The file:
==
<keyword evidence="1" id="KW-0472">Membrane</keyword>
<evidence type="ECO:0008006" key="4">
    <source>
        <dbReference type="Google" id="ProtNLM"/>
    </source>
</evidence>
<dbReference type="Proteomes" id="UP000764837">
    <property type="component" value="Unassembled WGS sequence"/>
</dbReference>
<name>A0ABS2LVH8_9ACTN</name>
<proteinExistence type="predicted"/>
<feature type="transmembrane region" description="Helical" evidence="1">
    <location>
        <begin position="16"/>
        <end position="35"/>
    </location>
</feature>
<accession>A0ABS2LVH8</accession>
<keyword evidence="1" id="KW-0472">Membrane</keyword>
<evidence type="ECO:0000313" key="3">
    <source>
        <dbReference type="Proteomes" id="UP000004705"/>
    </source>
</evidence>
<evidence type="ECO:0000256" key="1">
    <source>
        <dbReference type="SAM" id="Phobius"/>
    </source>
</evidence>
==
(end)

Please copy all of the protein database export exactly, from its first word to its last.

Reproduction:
<keyword evidence="1" id="KW-0472">Membrane</keyword>
<evidence type="ECO:0008006" key="4">
    <source>
        <dbReference type="Google" id="ProtNLM"/>
    </source>
</evidence>
<dbReference type="Proteomes" id="UP000764837">
    <property type="component" value="Unassembled WGS sequence"/>
</dbReference>
<name>A0ABS2LVH8_9ACTN</name>
<proteinExistence type="predicted"/>
<feature type="transmembrane region" description="Helical" evidence="1">
    <location>
        <begin position="16"/>
        <end position="35"/>
    </location>
</feature>
<accession>A0ABS2LVH8</accession>
<keyword evidence="1" id="KW-0472">Membrane</keyword>
<evidence type="ECO:0000313" key="3">
    <source>
        <dbReference type="Proteomes" id="UP000004705"/>
    </source>
</evidence>
<evidence type="ECO:0000256" key="1">
    <source>
        <dbReference type="SAM" id="Phobius"/>
    </source>
</evidence>